If you did something wrong and broke the law in Tudor times, you could get a pretty harsh punishment. If any of these happened to you, you’d been let off easy: whipping, being branded with a hot iron, and being locked in between bits of wood in the centre of town for people to laugh at you. The worst punishments were executions, such as beheading, being hung, being burned at the stake, or being boiled alive. Executions were public events that lots of people would come to watch.
Names to know:
King Henry VII (1457-1509) – Henry VIII was the first Tudor king, and ruled from 1485-1509. He won the Battle of Bosworth Field, which ended the War of the Roses.
King Henry VIII (1491-1547) – King Henry VIII ruled from 1509-1547. Find out more about him here. //crosslink//
King Edward VI (1537-1553) – King Edward VI ruled from 1547-1553. He was only nine when he became king, and he died at age 15 from a disease in his lungs. He wanted Lady Jane Grey to become Queen next instead of his older sister, Mary, because Jane was a Protestant like Edward.
Lady Jane Grey (1536 or 1537-1554) – Lady Jane Grey was Queen from 10-19 July in 1553. Even though she was legally Queen because King Edward VI had made it so, Edward’s sister Mary took over the throne and eventually had Jane executed. In fact, Jane had been locked in the Tower of London during the nine days she was Queen.
Mary I (1516-1558) – Mary I was Queen from 1553-1558. She was a devout Catholic and was very strict about people following the same faith – so strict, that she’d have Protestants executed. She was called ‘Bloody Mary’ because of this. Mary married King Philip II from Spain, and they didn’t have any children.
Queen Elizabeth I (1533-1603) – Queen Elizabeth I ruled from 1558-1603.
William Shakespeare – William Shakespeare was a famous playwright during Tudor times.
Just for fun...
- Design an Elizabethan garden
- Design a Tudor-style room
- Can you spot what doesn’t belong on this Tudor street?
- Visit St Paul's School in Tudor London
- Play this jousting game to learn about jousting armour and strategy
- Tudor health and hygiene
- Go shopping in Tudor times
- Walk down a Tudor street
- Inflitrate the world of Elizabeth I's secret service
- Colour in some Tudor fashions for women and men in the 1540s and women in the 1590s
- Go exploring in Tudor times
- Find out about the Scotland of Mary Queen of Scots
- Play a Tudors and Victorians dressing up game
- Find out about everyday life in Shakespeare's time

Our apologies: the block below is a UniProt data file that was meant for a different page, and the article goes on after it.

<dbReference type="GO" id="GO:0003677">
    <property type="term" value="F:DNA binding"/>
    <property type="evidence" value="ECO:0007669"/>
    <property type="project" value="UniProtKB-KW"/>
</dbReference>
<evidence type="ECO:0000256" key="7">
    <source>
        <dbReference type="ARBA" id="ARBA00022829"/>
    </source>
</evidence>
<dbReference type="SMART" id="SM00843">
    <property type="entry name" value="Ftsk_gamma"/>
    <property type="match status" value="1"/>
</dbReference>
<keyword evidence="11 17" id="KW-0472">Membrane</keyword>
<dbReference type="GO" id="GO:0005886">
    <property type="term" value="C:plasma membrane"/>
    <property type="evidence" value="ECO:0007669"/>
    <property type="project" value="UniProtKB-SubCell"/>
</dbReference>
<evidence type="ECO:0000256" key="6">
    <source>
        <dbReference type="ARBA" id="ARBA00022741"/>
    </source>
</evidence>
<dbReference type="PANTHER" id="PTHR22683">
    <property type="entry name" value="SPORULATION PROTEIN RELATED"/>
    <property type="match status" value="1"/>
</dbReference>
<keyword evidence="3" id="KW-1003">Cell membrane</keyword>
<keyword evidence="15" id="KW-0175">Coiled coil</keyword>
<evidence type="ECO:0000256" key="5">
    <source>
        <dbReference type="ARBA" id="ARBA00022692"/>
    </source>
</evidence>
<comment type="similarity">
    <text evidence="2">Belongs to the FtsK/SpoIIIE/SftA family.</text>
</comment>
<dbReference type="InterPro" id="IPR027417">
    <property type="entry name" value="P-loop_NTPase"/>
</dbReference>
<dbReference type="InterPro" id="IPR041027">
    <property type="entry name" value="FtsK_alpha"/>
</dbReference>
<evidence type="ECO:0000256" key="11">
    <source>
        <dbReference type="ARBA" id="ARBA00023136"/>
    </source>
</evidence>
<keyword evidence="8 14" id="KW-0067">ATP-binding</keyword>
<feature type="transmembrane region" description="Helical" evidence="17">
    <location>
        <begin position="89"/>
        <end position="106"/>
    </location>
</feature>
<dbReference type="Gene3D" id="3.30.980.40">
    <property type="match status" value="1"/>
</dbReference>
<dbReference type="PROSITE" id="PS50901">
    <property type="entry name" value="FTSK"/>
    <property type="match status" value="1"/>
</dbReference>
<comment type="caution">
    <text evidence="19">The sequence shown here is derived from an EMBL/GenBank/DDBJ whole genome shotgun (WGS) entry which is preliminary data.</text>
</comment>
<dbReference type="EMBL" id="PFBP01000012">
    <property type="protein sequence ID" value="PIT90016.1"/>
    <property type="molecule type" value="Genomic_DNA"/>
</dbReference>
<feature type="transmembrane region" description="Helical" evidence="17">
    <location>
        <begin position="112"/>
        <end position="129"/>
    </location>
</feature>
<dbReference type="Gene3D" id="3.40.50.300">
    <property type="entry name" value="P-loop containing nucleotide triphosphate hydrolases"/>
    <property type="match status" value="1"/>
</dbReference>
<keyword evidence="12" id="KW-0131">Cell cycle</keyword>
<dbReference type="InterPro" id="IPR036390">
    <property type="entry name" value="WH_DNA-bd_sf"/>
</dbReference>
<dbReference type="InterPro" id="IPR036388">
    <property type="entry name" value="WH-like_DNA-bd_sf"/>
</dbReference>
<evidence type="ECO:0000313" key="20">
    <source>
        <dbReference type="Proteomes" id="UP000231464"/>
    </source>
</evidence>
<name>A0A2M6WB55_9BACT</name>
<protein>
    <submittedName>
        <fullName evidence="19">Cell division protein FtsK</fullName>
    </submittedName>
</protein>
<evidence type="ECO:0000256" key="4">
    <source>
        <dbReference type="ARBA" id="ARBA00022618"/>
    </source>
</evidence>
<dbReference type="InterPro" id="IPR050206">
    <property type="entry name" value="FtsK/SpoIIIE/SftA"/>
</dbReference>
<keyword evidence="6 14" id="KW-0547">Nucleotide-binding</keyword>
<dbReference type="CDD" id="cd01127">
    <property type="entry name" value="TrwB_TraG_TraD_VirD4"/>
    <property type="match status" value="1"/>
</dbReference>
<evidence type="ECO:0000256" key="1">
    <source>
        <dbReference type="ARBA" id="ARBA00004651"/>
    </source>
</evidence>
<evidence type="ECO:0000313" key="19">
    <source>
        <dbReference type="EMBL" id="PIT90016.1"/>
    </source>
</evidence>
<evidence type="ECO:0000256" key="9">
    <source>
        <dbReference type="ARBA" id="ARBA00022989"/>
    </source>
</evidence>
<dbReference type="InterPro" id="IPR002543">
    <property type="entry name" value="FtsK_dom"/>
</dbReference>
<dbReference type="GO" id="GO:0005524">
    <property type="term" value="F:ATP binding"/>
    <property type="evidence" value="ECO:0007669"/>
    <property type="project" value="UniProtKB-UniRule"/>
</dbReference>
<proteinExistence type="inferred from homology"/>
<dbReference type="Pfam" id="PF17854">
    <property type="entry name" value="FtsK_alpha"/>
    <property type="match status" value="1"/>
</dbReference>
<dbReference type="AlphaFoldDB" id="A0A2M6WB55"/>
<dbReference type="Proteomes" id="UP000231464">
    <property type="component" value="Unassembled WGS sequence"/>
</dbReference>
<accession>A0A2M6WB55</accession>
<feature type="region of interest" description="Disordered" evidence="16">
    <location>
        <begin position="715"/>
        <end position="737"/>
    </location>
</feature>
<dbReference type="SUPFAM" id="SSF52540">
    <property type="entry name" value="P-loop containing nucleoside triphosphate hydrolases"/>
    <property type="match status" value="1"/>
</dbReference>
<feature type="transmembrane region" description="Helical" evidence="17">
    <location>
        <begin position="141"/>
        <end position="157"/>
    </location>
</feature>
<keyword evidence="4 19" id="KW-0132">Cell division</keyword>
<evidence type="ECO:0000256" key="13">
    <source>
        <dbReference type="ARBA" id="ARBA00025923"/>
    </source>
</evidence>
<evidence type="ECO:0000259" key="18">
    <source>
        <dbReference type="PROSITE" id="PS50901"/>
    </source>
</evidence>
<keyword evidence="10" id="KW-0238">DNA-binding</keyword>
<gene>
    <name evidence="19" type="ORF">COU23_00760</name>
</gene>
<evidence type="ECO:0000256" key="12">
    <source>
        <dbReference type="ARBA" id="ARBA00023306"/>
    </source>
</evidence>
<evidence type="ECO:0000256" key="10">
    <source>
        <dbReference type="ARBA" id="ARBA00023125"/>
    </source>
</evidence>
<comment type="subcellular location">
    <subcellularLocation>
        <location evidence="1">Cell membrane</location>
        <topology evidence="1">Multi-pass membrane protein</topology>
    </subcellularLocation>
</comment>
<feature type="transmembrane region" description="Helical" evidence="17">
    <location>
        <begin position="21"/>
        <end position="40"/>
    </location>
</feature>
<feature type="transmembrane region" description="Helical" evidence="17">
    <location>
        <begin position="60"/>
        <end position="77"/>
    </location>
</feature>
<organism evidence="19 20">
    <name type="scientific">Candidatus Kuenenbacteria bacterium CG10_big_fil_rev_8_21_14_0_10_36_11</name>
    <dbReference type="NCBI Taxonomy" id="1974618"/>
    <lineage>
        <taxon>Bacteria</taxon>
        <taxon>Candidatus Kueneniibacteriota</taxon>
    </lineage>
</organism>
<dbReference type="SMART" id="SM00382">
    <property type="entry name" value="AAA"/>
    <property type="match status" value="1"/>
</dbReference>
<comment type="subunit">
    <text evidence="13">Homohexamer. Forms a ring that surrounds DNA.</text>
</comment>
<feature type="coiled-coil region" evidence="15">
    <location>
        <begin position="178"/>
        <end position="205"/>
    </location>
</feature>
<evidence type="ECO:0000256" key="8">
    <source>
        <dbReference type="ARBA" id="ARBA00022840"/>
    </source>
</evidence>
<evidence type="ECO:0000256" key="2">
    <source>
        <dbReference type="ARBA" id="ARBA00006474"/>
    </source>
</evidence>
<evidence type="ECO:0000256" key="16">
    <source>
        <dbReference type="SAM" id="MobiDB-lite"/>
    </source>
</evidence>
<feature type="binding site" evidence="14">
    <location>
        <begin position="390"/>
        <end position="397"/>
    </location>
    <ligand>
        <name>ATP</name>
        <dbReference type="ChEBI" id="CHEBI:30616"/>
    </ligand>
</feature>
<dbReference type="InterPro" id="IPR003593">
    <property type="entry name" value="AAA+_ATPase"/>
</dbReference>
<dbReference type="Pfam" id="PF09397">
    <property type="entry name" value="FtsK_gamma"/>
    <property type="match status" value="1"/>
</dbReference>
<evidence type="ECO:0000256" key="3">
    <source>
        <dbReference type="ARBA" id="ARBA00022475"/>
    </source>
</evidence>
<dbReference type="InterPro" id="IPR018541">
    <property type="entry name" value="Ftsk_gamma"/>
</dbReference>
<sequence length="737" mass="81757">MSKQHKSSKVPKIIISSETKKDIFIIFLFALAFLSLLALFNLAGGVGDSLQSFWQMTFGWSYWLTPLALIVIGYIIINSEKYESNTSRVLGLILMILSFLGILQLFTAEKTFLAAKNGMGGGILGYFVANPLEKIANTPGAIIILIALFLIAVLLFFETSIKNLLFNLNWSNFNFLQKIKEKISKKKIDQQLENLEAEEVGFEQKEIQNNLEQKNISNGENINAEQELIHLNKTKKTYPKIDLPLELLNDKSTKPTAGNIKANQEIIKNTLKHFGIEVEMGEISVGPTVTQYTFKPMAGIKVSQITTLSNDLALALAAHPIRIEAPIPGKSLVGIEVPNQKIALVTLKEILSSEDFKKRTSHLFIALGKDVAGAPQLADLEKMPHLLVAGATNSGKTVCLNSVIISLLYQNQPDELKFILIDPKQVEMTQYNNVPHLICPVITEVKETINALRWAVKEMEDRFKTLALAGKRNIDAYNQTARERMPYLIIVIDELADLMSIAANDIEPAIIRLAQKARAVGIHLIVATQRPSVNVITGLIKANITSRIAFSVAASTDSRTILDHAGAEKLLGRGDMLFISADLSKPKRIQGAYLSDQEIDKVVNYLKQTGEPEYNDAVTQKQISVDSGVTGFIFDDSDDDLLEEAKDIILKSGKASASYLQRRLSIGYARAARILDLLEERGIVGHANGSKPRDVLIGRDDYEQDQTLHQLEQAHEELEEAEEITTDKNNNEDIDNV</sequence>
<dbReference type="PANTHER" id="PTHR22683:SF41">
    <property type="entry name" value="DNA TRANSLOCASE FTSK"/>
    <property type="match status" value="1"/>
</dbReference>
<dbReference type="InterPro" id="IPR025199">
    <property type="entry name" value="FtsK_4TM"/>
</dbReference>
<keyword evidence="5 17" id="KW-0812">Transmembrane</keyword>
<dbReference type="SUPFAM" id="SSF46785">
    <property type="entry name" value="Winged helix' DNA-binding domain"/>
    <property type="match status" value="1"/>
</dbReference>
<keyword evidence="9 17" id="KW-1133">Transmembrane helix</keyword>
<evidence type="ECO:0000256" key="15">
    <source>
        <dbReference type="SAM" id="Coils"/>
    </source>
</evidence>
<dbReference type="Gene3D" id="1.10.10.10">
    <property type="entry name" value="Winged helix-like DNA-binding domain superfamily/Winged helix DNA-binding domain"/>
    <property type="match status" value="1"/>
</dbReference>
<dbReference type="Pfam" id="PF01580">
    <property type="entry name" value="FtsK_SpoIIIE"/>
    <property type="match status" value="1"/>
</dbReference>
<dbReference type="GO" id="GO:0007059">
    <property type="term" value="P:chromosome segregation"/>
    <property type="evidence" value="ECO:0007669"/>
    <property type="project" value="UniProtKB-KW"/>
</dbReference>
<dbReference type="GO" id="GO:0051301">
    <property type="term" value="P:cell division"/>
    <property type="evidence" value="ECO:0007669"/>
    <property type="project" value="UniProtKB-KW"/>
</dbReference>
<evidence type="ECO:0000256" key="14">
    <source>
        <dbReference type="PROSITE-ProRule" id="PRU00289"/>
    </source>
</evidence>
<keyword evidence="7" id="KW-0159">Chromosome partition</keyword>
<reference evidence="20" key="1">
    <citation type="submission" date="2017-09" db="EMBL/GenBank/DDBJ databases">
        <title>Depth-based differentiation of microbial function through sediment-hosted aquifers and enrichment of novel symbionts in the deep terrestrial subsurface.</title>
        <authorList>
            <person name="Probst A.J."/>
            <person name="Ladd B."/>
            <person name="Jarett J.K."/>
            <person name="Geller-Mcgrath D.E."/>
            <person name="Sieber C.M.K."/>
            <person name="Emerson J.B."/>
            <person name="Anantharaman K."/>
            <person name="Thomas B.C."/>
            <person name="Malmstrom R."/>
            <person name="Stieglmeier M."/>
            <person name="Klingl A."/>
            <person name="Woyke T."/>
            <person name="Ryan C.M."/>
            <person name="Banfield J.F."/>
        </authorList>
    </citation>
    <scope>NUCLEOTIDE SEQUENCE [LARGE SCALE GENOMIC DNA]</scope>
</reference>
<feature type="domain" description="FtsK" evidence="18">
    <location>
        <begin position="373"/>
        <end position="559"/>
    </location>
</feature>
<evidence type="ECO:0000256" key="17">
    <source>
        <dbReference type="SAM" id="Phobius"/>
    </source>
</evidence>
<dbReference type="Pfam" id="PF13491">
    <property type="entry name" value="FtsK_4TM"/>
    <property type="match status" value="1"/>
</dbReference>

- 'Listen' to life in Tudor times with a collection of comic sketches, short dramas and music from BBC Schools Radio. Topics include rich and poor in Tudor times, ships and seafaring, medicine, the Elizabethan stage and life in the reigns of Henry VIII and Elizabeth I.
- Watch step-by-step videos to cooking traditional Tudor foods like vegetable pottage, gingered bread, alond leech, hippocras and stuffed mackerel
- Make your own Tudor house, Tudor crown and Tudor rose with step-by-step instructions and videos from Hobbycraft
Children's books about Tudors
Find out more:
- Life in Tudor Times
- See what a room in an Elizabethan home would have looked like
- Tudor exploration
- Tudor Britain
- Strange cures in Tudor times
- Who were the Tudors?
- Find out about Tudor buildings and houses in an architecture podcast from FunKids
- Read fictional stories for children set in Tudor times
- Discover more about Tudor health
- Tudor food, including videos of a high table meal and a low table meal
See for yourself
- Visit a replica of the Globe Theatre, where Shakespeare’s plays were performed – it’s very near the spot where the real Globe Theatre once stood.
- See Hampton Court Palace, where Henry VIII live.
- Explore the Tower of London, and find out more about crime and punishment in Tudor times.
- Visit Framlingham Castle, where Mary I stayed before she became Queen.
- Henry VIII built Pendennis Castle as a fortress to ward off enemies from France and Spain.
- Lots of Tudors are buried in Westminster Abbey, with very ornate graves.
- Henry VIII is buried at Windsor Castle.